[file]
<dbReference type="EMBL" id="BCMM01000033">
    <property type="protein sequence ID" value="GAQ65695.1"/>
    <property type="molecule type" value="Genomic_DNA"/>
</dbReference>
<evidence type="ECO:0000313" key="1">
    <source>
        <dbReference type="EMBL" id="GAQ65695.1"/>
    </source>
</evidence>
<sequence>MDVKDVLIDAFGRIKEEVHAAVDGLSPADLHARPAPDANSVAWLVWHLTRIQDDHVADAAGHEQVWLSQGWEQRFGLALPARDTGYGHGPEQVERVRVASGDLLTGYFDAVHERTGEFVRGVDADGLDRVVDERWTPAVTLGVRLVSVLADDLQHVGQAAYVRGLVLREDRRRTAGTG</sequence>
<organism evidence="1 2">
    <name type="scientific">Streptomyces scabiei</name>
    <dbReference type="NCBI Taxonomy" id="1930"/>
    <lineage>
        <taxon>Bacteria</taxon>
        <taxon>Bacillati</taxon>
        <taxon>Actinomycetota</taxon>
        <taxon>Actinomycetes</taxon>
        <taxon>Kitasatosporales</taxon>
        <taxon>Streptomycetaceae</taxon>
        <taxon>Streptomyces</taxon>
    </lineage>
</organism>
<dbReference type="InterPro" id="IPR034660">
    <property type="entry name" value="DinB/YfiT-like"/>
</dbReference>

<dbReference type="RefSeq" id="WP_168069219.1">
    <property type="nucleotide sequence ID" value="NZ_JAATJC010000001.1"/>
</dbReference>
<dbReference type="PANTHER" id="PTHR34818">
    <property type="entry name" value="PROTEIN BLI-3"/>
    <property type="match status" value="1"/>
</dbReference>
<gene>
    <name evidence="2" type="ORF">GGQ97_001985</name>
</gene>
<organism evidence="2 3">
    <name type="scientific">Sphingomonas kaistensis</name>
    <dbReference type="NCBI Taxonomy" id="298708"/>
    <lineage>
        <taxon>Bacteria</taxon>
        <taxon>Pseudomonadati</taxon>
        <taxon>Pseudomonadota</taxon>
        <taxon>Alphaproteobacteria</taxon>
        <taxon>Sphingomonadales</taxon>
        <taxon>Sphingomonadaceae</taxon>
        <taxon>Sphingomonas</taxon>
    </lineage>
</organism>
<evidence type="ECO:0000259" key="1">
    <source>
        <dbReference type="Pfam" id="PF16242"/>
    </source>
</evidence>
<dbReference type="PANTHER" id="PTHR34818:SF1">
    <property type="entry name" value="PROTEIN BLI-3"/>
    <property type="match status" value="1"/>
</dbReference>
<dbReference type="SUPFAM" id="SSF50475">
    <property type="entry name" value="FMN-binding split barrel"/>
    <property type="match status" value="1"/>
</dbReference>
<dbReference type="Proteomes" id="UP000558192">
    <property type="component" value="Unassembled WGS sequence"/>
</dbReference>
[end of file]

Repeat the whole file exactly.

<dbReference type="EMBL" id="BCMM01000033">
    <property type="protein sequence ID" value="GAQ65695.1"/>
    <property type="molecule type" value="Genomic_DNA"/>
</dbReference>
<evidence type="ECO:0000313" key="1">
    <source>
        <dbReference type="EMBL" id="GAQ65695.1"/>
    </source>
</evidence>
<sequence>MDVKDVLIDAFGRIKEEVHAAVDGLSPADLHARPAPDANSVAWLVWHLTRIQDDHVADAAGHEQVWLSQGWEQRFGLALPARDTGYGHGPEQVERVRVASGDLLTGYFDAVHERTGEFVRGVDADGLDRVVDERWTPAVTLGVRLVSVLADDLQHVGQAAYVRGLVLREDRRRTAGTG</sequence>
<organism evidence="1 2">
    <name type="scientific">Streptomyces scabiei</name>
    <dbReference type="NCBI Taxonomy" id="1930"/>
    <lineage>
        <taxon>Bacteria</taxon>
        <taxon>Bacillati</taxon>
        <taxon>Actinomycetota</taxon>
        <taxon>Actinomycetes</taxon>
        <taxon>Kitasatosporales</taxon>
        <taxon>Streptomycetaceae</taxon>
        <taxon>Streptomyces</taxon>
    </lineage>
</organism>
<dbReference type="InterPro" id="IPR034660">
    <property type="entry name" value="DinB/YfiT-like"/>
</dbReference>

<dbReference type="RefSeq" id="WP_168069219.1">
    <property type="nucleotide sequence ID" value="NZ_JAATJC010000001.1"/>
</dbReference>
<dbReference type="PANTHER" id="PTHR34818">
    <property type="entry name" value="PROTEIN BLI-3"/>
    <property type="match status" value="1"/>
</dbReference>
<gene>
    <name evidence="2" type="ORF">GGQ97_001985</name>
</gene>
<organism evidence="2 3">
    <name type="scientific">Sphingomonas kaistensis</name>
    <dbReference type="NCBI Taxonomy" id="298708"/>
    <lineage>
        <taxon>Bacteria</taxon>
        <taxon>Pseudomonadati</taxon>
        <taxon>Pseudomonadota</taxon>
        <taxon>Alphaproteobacteria</taxon>
        <taxon>Sphingomonadales</taxon>
        <taxon>Sphingomonadaceae</taxon>
        <taxon>Sphingomonas</taxon>
    </lineage>
</organism>
<evidence type="ECO:0000259" key="1">
    <source>
        <dbReference type="Pfam" id="PF16242"/>
    </source>
</evidence>
<dbReference type="PANTHER" id="PTHR34818:SF1">
    <property type="entry name" value="PROTEIN BLI-3"/>
    <property type="match status" value="1"/>
</dbReference>
<dbReference type="SUPFAM" id="SSF50475">
    <property type="entry name" value="FMN-binding split barrel"/>
    <property type="match status" value="1"/>
</dbReference>
<dbReference type="Proteomes" id="UP000558192">
    <property type="component" value="Unassembled WGS sequence"/>
</dbReference>